Africa”s Alien-Like Landscape…Danakil Depression, Ethiopia…

Sulphurous hot springs, salt-encrusted wastelands, temperatures that soar as high as 50C – Ethiopia’s Danakil Depression is home to a kaleidoscopic world unlike any other.

Ethiopia’s Danakil Depression (Credit: Tanveer Badal)

Strangely beautiful, geographically fascinating

Sulphurous hot springs, salt-encrusted wastelands, temperatures that soar as high as 50C – it’s hard to imagine a harsher spot to call home than Africa’s Danakil Depression. Not only is it one of the planet’s hottest places, it’s also one of the lowest, driest and most tectonically active. But for the adventurous few who journey to Ethiopia’s remote northwestern corner, the rewards are two-fold: a glimpse of kaleidoscopic terrain unlike anywhere else and a peek into the self-reliant Afar people who continue to survive living there. (Tanveer Badal)

Ethiopia’s Danakil Depression (Credit: Tanveer Badal)

A surreal swirl of sulphur, salts and minerals

Dallol, the Danakil’s lowest point at 116m below sea level, is known for its mix of sulphur, iron oxide and other mineral deposits, which form a shocking rainbow of hues. It’s a raw, shifting, bubbling terrain. This strange earth, alongside all the other otherworldly landscapes of the Danakil region, is the result of three deep rifts that geologists call the Afar Triple Junction. This warring trio, tearing the earth apart with incredible force, has birthed the Danakil’s volcanoes, hot springs, sinkholes and bizarre land formations. Scientists estimate that when the rifting is complete in about 10 million years, the Red Sea will completely engulf the Danakil and create a new ocean. (Tanveer Badal)

Ethiopia’s Danakil Depression (Credit: Tanveer Badal)

A less-relaxing hot spring

Water is a scarce, precious commodity in the Danakil Depression, and unsurprisingly, steaming, sulphurous pools like this one aren’t potable. According to our Ethio Travel and Tours guide, Yonas Hailu, the Afar people distil a healing skin treatment out of the pool’s yellow, syrupy liquid – but he implicitly warned against just sticking in a finger. There are very few springs with fresh water in the area, and rain falls, well, almost never. (Tanveer Badal)

Ethiopia’s Danakil Depression (Credit: Tanveer Badal)

The great salt flats

One of the Danakil’s most distinctive features is Lake Karum (also known as Lake Assale or Lake Asale), one of two crystalline salt lakes on the northern end of the Depression. As this low-lying area was once fully submerged in saline water, the lakes are a remnant of ancient times. Studies have estimated that the salt here is – incredibly – about 2km deep. (Tanveer Badal)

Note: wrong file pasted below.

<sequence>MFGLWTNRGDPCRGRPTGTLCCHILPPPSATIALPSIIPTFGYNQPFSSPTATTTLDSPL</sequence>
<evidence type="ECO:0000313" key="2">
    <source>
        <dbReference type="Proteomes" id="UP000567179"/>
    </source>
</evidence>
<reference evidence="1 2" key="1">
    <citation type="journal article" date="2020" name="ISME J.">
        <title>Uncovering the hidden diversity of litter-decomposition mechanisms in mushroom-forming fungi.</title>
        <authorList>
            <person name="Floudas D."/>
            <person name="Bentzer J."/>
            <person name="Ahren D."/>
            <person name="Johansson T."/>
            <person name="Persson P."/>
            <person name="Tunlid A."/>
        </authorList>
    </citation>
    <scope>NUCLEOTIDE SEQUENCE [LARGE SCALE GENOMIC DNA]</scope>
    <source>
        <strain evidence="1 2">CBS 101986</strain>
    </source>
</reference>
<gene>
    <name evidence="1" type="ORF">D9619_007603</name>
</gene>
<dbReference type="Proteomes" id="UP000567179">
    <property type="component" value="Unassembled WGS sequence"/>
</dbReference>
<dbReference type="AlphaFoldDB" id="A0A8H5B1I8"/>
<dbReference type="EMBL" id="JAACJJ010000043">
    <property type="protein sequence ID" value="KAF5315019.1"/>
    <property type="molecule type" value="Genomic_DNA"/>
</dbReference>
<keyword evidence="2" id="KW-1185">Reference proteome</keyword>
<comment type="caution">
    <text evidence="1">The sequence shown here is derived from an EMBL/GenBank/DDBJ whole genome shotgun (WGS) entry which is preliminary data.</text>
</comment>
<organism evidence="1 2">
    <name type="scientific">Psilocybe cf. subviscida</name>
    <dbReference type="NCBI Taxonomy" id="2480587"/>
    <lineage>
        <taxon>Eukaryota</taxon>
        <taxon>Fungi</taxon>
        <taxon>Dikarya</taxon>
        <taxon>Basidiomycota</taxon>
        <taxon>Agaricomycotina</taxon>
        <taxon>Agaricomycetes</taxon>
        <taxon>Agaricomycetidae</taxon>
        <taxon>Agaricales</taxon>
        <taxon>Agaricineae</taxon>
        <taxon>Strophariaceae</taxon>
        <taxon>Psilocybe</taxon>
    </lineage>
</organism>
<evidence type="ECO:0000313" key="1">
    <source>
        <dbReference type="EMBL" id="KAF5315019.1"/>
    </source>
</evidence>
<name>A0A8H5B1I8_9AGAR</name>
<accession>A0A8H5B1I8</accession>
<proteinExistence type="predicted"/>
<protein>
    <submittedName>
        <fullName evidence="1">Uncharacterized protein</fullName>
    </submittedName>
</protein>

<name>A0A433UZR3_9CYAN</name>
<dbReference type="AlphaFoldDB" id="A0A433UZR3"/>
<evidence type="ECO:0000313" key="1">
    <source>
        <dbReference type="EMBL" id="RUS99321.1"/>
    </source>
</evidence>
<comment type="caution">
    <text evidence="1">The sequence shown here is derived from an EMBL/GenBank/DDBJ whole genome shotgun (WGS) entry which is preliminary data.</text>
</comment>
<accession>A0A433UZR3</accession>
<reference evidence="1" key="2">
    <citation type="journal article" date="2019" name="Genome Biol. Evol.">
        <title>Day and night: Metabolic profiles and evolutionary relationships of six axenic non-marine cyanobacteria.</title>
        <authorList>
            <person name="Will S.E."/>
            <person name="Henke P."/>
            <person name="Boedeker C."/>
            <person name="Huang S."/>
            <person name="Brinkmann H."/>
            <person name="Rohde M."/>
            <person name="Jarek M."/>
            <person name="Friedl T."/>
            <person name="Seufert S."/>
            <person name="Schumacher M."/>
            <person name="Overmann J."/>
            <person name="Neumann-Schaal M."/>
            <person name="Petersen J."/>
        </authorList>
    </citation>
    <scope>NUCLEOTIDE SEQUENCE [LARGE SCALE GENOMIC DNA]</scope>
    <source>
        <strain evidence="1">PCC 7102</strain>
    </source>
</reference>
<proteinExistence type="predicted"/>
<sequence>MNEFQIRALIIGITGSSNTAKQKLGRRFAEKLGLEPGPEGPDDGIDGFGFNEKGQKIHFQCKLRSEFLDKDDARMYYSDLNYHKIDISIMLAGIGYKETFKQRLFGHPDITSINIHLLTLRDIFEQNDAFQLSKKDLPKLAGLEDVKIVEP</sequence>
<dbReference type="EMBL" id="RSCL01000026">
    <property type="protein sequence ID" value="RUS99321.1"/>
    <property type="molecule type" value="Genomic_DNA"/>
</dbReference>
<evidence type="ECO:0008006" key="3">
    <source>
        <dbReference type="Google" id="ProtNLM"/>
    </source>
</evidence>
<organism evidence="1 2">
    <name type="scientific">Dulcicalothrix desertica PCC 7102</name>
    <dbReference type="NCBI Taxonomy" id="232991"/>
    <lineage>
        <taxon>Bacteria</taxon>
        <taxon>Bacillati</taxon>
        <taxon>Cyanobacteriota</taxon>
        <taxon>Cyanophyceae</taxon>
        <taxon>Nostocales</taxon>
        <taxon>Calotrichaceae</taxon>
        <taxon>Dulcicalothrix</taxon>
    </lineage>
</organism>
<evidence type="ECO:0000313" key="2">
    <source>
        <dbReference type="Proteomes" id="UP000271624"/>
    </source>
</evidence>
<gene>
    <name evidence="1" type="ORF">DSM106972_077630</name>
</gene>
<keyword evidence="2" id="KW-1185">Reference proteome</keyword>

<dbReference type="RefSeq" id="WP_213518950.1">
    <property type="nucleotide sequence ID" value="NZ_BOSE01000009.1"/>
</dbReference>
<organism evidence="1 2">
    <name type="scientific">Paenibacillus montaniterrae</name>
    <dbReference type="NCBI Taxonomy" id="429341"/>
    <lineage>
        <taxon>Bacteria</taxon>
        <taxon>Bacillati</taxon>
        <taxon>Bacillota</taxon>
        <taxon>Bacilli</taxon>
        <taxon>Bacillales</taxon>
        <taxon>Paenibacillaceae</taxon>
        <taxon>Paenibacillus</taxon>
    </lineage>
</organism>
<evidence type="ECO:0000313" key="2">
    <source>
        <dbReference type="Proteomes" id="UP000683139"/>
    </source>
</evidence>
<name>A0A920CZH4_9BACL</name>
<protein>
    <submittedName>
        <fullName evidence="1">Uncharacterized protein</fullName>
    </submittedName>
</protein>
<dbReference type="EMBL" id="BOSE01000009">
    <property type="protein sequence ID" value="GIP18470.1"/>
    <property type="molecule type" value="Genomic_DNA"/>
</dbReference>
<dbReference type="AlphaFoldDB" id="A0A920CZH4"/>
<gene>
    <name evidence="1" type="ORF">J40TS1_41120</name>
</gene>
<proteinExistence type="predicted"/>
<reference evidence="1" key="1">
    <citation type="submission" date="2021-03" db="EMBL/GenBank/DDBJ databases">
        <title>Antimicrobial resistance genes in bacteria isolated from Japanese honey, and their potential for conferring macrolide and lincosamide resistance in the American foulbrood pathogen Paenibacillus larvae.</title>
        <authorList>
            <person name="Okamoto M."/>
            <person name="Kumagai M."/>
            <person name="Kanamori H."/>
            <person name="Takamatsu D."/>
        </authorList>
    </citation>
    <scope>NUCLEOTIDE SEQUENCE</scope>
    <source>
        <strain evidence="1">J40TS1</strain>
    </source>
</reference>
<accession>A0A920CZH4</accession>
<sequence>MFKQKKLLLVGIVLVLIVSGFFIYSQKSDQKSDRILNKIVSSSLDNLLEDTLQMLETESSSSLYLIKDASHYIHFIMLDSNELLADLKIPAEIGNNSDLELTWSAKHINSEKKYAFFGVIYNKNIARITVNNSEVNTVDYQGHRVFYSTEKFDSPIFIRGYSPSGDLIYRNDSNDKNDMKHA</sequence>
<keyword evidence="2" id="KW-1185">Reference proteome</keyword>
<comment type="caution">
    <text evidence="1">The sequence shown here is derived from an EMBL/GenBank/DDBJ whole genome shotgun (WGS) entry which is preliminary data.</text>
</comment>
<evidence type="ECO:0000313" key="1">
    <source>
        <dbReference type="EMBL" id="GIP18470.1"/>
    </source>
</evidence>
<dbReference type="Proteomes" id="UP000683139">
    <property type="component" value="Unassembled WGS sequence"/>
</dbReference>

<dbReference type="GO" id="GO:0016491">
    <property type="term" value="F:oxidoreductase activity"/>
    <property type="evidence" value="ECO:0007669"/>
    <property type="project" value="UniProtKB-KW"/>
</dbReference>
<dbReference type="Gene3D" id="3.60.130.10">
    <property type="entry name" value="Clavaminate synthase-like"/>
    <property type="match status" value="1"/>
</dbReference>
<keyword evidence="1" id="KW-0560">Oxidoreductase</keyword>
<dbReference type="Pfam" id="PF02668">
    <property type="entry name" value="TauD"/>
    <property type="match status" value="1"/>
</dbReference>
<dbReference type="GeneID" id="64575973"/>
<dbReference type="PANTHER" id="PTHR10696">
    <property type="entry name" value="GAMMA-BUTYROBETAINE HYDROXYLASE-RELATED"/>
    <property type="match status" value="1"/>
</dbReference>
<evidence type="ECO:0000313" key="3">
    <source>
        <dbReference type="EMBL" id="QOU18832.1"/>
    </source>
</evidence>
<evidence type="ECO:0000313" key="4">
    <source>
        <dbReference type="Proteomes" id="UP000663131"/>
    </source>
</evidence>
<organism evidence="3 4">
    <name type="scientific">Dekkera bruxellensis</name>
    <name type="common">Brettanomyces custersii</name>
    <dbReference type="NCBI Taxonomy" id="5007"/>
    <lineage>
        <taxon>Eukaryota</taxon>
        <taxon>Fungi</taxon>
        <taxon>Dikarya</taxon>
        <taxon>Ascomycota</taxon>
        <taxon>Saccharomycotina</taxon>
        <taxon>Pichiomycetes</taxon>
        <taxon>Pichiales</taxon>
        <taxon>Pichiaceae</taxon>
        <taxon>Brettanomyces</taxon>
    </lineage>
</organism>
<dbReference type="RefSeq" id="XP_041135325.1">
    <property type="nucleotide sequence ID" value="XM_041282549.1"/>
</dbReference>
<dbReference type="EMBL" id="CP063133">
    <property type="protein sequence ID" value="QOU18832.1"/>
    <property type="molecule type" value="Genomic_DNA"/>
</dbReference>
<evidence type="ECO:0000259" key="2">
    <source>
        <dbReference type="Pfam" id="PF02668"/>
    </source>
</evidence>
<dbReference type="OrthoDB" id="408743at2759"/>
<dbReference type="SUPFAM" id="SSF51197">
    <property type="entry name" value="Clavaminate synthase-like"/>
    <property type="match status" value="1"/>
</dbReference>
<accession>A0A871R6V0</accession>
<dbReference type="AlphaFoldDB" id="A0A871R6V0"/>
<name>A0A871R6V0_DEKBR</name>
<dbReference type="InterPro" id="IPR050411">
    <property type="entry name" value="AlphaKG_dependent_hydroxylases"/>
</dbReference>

Ethiopia’s Danakil Depression (Credit: Tanveer Badal)

Walking on (salt) water

Blindingly white, expansive Lake Karum is often covered with a shallow layer of briny water an inch or so deep; don’t expect a refreshing dip. But it is easy to stroll around this huge basin. Underfoot, flakes of salt snap with a satisfying crunch. (Tanveer Badal)

Ethiopia’s Danakil Depression (Credit: Tanveer Badal)

The big business of ‘white gold’

Salt blocks, called amolé, were once used throughout Ethiopia as money. Cash has now replaced the salt as currency, but the ancient trade – mining blocks of “white gold” by hand – remains a core livelihood for the northern Afar people. (Tanveer Badal)

Ethiopia’s Danakil Depression (Credit: Tanveer Badal)

All-important beasts of burden

Camels, the sole domesticated animal uniquely suited to survive in this harsh world, transport the bundled blocks of salt as they have for hundreds of years. A single camel can carry about 40 salt blocks per trip. At the time of reporting, each slab was selling for approximately $0.25, with the price increasing the farther the salt travelled. (Tanveer Badal)

Ethiopia’s Danakil Depression (Credit: Tanveer Badal)

No luxury hotels

Most visitors to the Danakil sleep in handmade bed frames, tied together with cords, placed under the stars (with hopes for a breeze). The experience is about as far from a luxury vacation as it gets, but given the unforgettable world you’ll encounter – from florid terra firma, to oddball formations, luminous salt lakes and the proud, fiercely independent Afar – it’s an adventure well worth the hardships. (Tanveer Badal)

SOURCE:::::KellyPhillips Badal in http://www.bbc.com

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